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Archive for June 2015

Making Botanical Gardens Better

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I’ve been harping on about the need for improving botanical gardens and making them more interesting without really offering any insight on how to do so. Sort of like how people on Facebook bitch about Obama’s botched health care program or tsk-tsk the current state of lobbyists and corrupt politicians in Washington. Or anything else that’s solely the government’s fault.

Those sardonic librarians...

Oh, those sardonic librarians…

But as I sit here on what could be the eve of my final day as an underground troll holed up in the basement as my gracious benefactor of a landlord hosts a Father’s Day cookout (Happy Father’s Day to everyone, by the by!), I am drawing up a very rough, anything-goes list of ideas while watching the original, first Jurassic Park and stealing them from other websites. The ideas, not the dinosaurs.

Also while learning this

Also while learning this

So, without further a-poo-poo, here are some ideas on how to make botanical gardens more compelling as well as enriching and educational:

1. QR Codes — Although a bit of a newbie myself with QR code–readable mobile apps, I thought that botanical gardens worldwide would’ve immediately taken advantage of this essentially at-your-fingertips textual tour guide (not suggesting to do away with human guides, but more on that later). What’s more is that the institution could create their own info pages linked to these QR codes. During my visit to Tokyo’s glass hothouses, I relied on spotty WiFi and Wikipedia for knowledge on flora I found botanically and historically fascinating — I found it even more incredulous that the gardens hadn’t chosen to highlight these stories…which brings us to the next idea.

2. Stories — Where History and Botany collide. And why shouldn’t they in a botanical garden? Just read this amazing tale summarizing the global impact of a sole slave boy who discovered and shared his knowledge on how to pollinate the vanilla plant. And take in those illustrations! Kid-friendliness aside, botanical gardens could afford to be a little more racy with displays. After all, plants are all about reproduction, which means sex.

How can storytelling work in a botanical garden setting? Take, for instance, the decomposition of an animal, displayed at the Natural History Museum in London: the model demonstrates certain time points of a rabbit’s decomposition in a series of contained displays. Now, consider especially the locality of a botanical garden: here, a display could show the ebb and flow/succession of dominating plants and the external (read: human-caused) factors contributing to the destruction or proliferation of certain exhibited species.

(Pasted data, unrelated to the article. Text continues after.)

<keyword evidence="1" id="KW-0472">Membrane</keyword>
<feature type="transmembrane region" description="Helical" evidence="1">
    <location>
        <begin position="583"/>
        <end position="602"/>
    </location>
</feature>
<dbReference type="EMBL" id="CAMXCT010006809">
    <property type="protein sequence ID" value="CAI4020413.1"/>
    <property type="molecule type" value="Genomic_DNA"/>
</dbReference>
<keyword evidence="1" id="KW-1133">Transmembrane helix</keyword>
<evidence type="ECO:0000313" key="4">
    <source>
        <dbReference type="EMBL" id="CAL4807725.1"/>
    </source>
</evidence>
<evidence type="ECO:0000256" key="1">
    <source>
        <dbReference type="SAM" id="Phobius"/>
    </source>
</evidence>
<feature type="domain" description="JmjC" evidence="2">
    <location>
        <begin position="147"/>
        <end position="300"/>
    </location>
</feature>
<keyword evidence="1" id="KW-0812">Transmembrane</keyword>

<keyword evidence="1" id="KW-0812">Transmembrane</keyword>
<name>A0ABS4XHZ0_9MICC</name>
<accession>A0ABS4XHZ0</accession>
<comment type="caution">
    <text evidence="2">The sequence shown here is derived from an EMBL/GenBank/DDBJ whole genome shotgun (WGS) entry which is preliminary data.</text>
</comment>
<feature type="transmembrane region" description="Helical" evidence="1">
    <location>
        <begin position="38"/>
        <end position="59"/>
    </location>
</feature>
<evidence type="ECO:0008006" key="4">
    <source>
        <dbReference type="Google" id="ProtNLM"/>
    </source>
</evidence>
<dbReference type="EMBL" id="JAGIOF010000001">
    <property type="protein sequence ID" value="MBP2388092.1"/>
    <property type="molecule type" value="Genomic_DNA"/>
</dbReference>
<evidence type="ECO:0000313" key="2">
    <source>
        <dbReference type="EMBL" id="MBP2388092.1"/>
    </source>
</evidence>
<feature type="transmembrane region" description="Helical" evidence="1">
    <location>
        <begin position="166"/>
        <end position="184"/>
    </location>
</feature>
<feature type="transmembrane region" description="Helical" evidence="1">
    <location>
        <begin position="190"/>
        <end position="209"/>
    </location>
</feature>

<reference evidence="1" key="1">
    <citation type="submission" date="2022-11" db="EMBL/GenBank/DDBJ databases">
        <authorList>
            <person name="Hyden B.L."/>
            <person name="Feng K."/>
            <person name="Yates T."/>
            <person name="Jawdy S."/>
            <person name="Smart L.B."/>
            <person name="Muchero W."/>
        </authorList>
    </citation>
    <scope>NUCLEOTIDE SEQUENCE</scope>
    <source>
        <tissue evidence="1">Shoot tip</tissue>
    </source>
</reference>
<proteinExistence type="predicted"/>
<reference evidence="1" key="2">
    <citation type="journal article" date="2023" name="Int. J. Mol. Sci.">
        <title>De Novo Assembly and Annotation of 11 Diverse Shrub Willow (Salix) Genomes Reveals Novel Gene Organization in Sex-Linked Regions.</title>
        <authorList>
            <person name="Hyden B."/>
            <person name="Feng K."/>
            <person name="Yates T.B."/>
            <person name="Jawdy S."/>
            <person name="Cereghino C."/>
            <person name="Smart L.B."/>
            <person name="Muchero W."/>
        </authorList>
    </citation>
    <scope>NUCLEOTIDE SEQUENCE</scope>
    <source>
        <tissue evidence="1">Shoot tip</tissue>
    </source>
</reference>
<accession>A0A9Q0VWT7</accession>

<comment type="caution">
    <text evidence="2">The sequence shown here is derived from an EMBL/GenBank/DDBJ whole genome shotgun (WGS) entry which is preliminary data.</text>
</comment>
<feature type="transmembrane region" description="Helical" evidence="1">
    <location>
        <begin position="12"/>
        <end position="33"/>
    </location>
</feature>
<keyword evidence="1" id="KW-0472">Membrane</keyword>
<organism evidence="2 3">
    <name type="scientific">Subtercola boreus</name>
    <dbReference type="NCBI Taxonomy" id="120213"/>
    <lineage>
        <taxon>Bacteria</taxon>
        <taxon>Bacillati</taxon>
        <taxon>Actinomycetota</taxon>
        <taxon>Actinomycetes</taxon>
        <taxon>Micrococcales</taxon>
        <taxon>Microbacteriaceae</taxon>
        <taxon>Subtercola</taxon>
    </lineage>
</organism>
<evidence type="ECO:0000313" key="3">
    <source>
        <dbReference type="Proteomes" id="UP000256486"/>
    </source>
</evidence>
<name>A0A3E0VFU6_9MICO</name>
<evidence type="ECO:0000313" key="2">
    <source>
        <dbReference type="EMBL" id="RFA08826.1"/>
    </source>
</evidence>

If only we lived in the age of R2D2-projected holograms, these stories could be supplemented with said human factors, the historical figures telling their own part in botanical dramas. And despite my distaste for overly cheesy tour guide actors (I’m talking to you, Ben Franklin of Boston — your autobiography proves that you were a dick), I think this is where tour guides can really enhance the experience, by several playing these parts as a guest meanders through the displays. You know, a hole they’ll fill until we have Star Wars–quality holograms.

And speaking of history, why can’t botanical gardens include pop culture references? Other museums do. I’m talking Triffids, Little Shop of Horrors, Amy Stewart–inspired botanical alcohols — even if this was a separate exhibit at the end of the tour, next to the gift shop, it would provide some fun celebrity and modern-day appeal.

Also, I just think we need to bring back Brendan Fraser

Also, I just think we need to bring back Brendan Fraser

3. Tour Guides — My London experience in 2013 would’ve been quite dry had I not taken the free SANDEMANs tour, led by a witty copycat of Jimmy Carr; the guide was incredibly knowledgeable, improvisational, and funny to boot, and I had no problem quaffing up quite a bit of voluntary tip money at the end of the tour. Perhaps this is one element botanical gardens should try out; if the guide made the experience worthwhile, then open your wallet as wide as you see fit. Also, please hire me.

4. Live Debates — Botany is a field full of controversy and intrigue. Exploit it! Host events that invite scholars, horticulturists, and other fancily named plant enthusiasts to venues at which hot topics are planned in tandem with the garden’s current flowering features.

5. Guest Curiosity and Feedback — This is a favorite of mine because it taps into our childish stage of constant Calvin & Hobbes’ “Whys”. The Socratic method of questioning could be implemented a number of ways: books placed throughout the gardens and in which visitors could pen their questions regarding all-things botanical or perhaps an end-of-tour query box in which anyone can submit their queries, which would be answered via radio show or on a feed on the garden’s website. This, in itself, could lead to more and better-designed exhibits. I daresay it encourages an entirely separate blog post.


I’ll. never. stop. posting.

6. Evening hours — I’m a bit biased, having known of Dale Chihuly’s work beforehand, but I admired Phipps Conservatory’s creative sight in using the glassmaker’s work so exquisitely in its exhibits. Chihuly’s work already wonderfully imitates nature — twining, writhing, and illustriously colored — but what really caught my and, undoubtedly, the public’s attention was the use of lights to accentuate the artist’s sculptures at night.